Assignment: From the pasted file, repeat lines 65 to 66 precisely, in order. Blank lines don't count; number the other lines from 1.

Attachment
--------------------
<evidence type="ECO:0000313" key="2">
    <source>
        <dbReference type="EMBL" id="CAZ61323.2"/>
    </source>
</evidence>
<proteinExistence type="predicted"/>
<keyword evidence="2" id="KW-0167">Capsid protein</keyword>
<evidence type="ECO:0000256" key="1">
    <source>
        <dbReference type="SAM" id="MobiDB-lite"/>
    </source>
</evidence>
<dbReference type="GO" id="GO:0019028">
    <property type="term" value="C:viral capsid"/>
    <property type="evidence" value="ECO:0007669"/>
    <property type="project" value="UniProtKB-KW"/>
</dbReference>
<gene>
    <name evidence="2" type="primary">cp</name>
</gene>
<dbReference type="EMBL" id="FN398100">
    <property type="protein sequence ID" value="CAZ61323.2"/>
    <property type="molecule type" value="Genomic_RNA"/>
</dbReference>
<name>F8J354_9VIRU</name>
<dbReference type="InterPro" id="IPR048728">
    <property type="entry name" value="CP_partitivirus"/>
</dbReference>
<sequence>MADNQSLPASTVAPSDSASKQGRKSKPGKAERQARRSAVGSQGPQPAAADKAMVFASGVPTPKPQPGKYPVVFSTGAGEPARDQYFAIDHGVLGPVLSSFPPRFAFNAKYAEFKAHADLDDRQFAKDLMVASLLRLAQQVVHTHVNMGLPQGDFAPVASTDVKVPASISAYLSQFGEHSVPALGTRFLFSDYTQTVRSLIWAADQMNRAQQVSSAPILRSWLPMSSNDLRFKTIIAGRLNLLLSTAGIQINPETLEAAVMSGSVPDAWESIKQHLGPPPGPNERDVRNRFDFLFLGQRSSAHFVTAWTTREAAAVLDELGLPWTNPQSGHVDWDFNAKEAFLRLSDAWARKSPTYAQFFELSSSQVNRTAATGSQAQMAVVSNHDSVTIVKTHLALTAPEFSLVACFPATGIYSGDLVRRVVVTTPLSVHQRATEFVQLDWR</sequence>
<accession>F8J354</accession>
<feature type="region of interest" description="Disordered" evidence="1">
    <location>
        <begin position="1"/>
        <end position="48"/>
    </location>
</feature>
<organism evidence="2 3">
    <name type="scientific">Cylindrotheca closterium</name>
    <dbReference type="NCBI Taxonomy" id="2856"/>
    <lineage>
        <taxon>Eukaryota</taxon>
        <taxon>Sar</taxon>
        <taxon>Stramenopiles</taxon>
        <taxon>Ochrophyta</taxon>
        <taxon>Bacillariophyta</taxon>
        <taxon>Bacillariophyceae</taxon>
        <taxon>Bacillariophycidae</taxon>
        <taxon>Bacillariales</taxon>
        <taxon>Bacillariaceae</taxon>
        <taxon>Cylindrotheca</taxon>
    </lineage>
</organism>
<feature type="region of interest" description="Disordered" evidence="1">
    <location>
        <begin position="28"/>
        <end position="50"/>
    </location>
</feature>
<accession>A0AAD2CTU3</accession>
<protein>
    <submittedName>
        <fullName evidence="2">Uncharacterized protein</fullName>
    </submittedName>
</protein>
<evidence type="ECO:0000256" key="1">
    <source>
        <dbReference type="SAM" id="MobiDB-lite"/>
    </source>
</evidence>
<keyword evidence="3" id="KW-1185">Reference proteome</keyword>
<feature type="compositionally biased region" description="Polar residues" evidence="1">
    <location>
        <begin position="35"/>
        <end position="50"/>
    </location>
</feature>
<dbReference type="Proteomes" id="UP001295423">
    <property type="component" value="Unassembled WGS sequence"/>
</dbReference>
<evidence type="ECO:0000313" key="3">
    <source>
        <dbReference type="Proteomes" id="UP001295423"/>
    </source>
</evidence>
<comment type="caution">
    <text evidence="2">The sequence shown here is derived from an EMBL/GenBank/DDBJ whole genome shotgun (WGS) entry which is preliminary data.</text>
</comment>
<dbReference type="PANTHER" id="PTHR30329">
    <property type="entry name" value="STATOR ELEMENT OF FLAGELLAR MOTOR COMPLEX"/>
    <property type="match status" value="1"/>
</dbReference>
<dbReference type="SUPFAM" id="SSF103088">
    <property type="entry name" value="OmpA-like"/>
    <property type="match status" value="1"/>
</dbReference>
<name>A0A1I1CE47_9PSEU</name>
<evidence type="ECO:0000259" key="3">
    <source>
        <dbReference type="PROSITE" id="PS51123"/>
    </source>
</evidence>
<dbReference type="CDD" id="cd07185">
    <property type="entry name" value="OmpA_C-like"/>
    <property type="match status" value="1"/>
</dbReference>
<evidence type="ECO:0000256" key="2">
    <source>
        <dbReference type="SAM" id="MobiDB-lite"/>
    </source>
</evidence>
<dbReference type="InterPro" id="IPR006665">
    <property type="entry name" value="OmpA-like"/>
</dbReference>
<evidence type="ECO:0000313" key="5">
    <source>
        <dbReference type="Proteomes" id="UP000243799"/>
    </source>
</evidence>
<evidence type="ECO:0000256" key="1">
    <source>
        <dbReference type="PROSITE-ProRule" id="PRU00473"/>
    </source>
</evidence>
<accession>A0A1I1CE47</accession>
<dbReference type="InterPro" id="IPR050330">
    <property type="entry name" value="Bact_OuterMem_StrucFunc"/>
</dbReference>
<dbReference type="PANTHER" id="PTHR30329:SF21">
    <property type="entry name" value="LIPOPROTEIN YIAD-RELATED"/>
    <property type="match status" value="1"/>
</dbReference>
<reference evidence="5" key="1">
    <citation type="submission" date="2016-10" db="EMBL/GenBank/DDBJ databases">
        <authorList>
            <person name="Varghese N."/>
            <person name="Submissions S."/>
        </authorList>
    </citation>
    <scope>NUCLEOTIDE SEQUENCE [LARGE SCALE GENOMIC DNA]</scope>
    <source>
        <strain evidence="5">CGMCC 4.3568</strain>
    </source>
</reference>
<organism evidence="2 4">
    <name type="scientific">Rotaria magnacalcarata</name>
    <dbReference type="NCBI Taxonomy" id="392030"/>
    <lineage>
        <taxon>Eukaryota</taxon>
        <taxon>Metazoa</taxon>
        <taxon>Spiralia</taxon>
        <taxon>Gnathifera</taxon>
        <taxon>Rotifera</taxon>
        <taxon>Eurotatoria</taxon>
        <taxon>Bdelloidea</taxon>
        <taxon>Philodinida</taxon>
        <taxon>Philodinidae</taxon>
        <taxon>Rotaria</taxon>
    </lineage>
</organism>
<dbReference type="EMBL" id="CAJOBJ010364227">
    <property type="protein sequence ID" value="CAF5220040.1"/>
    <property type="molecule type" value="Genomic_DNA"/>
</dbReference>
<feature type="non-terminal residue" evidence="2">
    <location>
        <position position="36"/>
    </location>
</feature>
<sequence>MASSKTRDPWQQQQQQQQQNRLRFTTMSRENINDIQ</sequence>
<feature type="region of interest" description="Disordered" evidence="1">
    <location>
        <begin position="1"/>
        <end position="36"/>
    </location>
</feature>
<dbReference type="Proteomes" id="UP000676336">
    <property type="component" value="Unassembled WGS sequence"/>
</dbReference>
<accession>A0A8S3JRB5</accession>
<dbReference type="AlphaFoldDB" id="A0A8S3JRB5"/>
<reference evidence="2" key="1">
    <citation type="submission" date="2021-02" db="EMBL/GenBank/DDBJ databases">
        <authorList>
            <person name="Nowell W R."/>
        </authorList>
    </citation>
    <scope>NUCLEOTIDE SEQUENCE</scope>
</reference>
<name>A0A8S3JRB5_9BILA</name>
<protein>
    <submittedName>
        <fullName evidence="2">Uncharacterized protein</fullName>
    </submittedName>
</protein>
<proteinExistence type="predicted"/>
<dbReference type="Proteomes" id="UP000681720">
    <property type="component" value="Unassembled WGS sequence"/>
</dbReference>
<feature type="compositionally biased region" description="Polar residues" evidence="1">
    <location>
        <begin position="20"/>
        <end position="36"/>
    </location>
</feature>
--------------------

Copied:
<evidence type="ECO:0000256" key="1">
    <source>